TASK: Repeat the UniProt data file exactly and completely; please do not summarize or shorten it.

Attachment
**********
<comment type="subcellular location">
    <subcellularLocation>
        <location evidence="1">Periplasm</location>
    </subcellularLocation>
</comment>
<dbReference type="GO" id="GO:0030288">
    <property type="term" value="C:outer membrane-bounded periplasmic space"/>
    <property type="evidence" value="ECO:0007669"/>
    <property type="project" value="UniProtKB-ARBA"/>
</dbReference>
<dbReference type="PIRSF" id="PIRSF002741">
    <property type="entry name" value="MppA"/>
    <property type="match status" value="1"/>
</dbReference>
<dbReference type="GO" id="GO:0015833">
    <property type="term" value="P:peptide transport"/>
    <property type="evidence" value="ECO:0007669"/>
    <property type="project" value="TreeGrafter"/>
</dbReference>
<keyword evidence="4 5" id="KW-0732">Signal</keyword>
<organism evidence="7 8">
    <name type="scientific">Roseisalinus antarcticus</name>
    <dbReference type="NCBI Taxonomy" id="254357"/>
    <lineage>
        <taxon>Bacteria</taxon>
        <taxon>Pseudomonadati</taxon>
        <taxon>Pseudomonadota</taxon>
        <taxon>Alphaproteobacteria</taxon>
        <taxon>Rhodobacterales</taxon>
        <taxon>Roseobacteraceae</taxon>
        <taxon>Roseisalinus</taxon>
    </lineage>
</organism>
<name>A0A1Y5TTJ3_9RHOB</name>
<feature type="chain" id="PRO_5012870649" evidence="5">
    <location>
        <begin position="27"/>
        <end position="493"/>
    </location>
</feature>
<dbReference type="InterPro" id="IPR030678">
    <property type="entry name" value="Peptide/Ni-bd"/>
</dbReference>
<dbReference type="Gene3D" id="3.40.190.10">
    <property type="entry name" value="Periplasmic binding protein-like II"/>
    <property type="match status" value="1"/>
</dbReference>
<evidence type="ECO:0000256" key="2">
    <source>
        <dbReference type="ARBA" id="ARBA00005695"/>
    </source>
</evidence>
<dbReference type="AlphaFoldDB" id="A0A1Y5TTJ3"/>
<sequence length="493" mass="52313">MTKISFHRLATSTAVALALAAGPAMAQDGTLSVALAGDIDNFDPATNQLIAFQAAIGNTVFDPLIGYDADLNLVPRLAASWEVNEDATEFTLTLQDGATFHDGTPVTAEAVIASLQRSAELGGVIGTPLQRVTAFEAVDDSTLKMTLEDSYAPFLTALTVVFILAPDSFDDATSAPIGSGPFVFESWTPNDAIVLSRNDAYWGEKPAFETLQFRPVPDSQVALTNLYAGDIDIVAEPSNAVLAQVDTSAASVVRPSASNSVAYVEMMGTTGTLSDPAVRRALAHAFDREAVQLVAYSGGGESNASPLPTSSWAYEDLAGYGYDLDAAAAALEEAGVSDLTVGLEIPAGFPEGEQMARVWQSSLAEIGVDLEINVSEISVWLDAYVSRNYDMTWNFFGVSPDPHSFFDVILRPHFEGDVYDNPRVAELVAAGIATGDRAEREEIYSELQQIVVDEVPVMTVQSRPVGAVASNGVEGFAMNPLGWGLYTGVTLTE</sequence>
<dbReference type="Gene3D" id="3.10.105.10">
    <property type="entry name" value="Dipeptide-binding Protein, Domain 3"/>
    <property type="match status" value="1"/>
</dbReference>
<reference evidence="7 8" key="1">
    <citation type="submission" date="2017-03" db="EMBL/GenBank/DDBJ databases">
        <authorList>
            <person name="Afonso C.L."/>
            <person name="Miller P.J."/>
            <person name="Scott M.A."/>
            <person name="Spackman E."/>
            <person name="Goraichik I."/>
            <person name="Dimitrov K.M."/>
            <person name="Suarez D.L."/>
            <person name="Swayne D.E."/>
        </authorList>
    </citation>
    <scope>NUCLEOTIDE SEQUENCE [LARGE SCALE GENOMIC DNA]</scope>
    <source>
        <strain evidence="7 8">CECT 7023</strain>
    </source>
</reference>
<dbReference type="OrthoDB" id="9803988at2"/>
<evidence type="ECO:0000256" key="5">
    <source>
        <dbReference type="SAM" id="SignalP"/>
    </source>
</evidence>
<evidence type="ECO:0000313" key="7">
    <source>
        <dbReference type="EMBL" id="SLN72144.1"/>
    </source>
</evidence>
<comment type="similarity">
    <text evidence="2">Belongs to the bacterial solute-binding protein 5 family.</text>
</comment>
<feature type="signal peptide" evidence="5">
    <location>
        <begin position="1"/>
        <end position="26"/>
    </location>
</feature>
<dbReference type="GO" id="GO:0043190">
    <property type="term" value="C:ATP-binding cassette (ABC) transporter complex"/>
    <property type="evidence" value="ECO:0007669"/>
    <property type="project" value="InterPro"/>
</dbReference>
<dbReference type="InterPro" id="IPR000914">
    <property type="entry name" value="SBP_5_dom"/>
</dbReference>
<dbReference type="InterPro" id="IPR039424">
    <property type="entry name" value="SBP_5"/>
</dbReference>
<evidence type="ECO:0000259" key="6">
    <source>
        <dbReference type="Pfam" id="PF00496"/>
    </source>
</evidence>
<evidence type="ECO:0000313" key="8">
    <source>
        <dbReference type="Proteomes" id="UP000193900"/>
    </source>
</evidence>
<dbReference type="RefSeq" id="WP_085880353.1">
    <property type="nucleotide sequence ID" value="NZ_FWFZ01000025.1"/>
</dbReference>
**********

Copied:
<comment type="subcellular location">
    <subcellularLocation>
        <location evidence="1">Periplasm</location>
    </subcellularLocation>
</comment>
<dbReference type="GO" id="GO:0030288">
    <property type="term" value="C:outer membrane-bounded periplasmic space"/>
    <property type="evidence" value="ECO:0007669"/>
    <property type="project" value="UniProtKB-ARBA"/>
</dbReference>
<dbReference type="PIRSF" id="PIRSF002741">
    <property type="entry name" value="MppA"/>
    <property type="match status" value="1"/>
</dbReference>
<dbReference type="GO" id="GO:0015833">
    <property type="term" value="P:peptide transport"/>
    <property type="evidence" value="ECO:0007669"/>
    <property type="project" value="TreeGrafter"/>
</dbReference>
<keyword evidence="4 5" id="KW-0732">Signal</keyword>
<organism evidence="7 8">
    <name type="scientific">Roseisalinus antarcticus</name>
    <dbReference type="NCBI Taxonomy" id="254357"/>
    <lineage>
        <taxon>Bacteria</taxon>
        <taxon>Pseudomonadati</taxon>
        <taxon>Pseudomonadota</taxon>
        <taxon>Alphaproteobacteria</taxon>
        <taxon>Rhodobacterales</taxon>
        <taxon>Roseobacteraceae</taxon>
        <taxon>Roseisalinus</taxon>
    </lineage>
</organism>
<name>A0A1Y5TTJ3_9RHOB</name>
<feature type="chain" id="PRO_5012870649" evidence="5">
    <location>
        <begin position="27"/>
        <end position="493"/>
    </location>
</feature>
<dbReference type="InterPro" id="IPR030678">
    <property type="entry name" value="Peptide/Ni-bd"/>
</dbReference>
<dbReference type="Gene3D" id="3.40.190.10">
    <property type="entry name" value="Periplasmic binding protein-like II"/>
    <property type="match status" value="1"/>
</dbReference>
<evidence type="ECO:0000256" key="2">
    <source>
        <dbReference type="ARBA" id="ARBA00005695"/>
    </source>
</evidence>
<dbReference type="AlphaFoldDB" id="A0A1Y5TTJ3"/>
<sequence length="493" mass="52313">MTKISFHRLATSTAVALALAAGPAMAQDGTLSVALAGDIDNFDPATNQLIAFQAAIGNTVFDPLIGYDADLNLVPRLAASWEVNEDATEFTLTLQDGATFHDGTPVTAEAVIASLQRSAELGGVIGTPLQRVTAFEAVDDSTLKMTLEDSYAPFLTALTVVFILAPDSFDDATSAPIGSGPFVFESWTPNDAIVLSRNDAYWGEKPAFETLQFRPVPDSQVALTNLYAGDIDIVAEPSNAVLAQVDTSAASVVRPSASNSVAYVEMMGTTGTLSDPAVRRALAHAFDREAVQLVAYSGGGESNASPLPTSSWAYEDLAGYGYDLDAAAAALEEAGVSDLTVGLEIPAGFPEGEQMARVWQSSLAEIGVDLEINVSEISVWLDAYVSRNYDMTWNFFGVSPDPHSFFDVILRPHFEGDVYDNPRVAELVAAGIATGDRAEREEIYSELQQIVVDEVPVMTVQSRPVGAVASNGVEGFAMNPLGWGLYTGVTLTE</sequence>
<dbReference type="Gene3D" id="3.10.105.10">
    <property type="entry name" value="Dipeptide-binding Protein, Domain 3"/>
    <property type="match status" value="1"/>
</dbReference>
<reference evidence="7 8" key="1">
    <citation type="submission" date="2017-03" db="EMBL/GenBank/DDBJ databases">
        <authorList>
            <person name="Afonso C.L."/>
            <person name="Miller P.J."/>
            <person name="Scott M.A."/>
            <person name="Spackman E."/>
            <person name="Goraichik I."/>
            <person name="Dimitrov K.M."/>
            <person name="Suarez D.L."/>
            <person name="Swayne D.E."/>
        </authorList>
    </citation>
    <scope>NUCLEOTIDE SEQUENCE [LARGE SCALE GENOMIC DNA]</scope>
    <source>
        <strain evidence="7 8">CECT 7023</strain>
    </source>
</reference>
<dbReference type="OrthoDB" id="9803988at2"/>
<evidence type="ECO:0000256" key="5">
    <source>
        <dbReference type="SAM" id="SignalP"/>
    </source>
</evidence>
<evidence type="ECO:0000313" key="7">
    <source>
        <dbReference type="EMBL" id="SLN72144.1"/>
    </source>
</evidence>
<comment type="similarity">
    <text evidence="2">Belongs to the bacterial solute-binding protein 5 family.</text>
</comment>
<feature type="signal peptide" evidence="5">
    <location>
        <begin position="1"/>
        <end position="26"/>
    </location>
</feature>
<dbReference type="GO" id="GO:0043190">
    <property type="term" value="C:ATP-binding cassette (ABC) transporter complex"/>
    <property type="evidence" value="ECO:0007669"/>
    <property type="project" value="InterPro"/>
</dbReference>
<dbReference type="InterPro" id="IPR000914">
    <property type="entry name" value="SBP_5_dom"/>
</dbReference>
<dbReference type="InterPro" id="IPR039424">
    <property type="entry name" value="SBP_5"/>
</dbReference>
<evidence type="ECO:0000259" key="6">
    <source>
        <dbReference type="Pfam" id="PF00496"/>
    </source>
</evidence>
<evidence type="ECO:0000313" key="8">
    <source>
        <dbReference type="Proteomes" id="UP000193900"/>
    </source>
</evidence>
<dbReference type="RefSeq" id="WP_085880353.1">
    <property type="nucleotide sequence ID" value="NZ_FWFZ01000025.1"/>
</dbReference>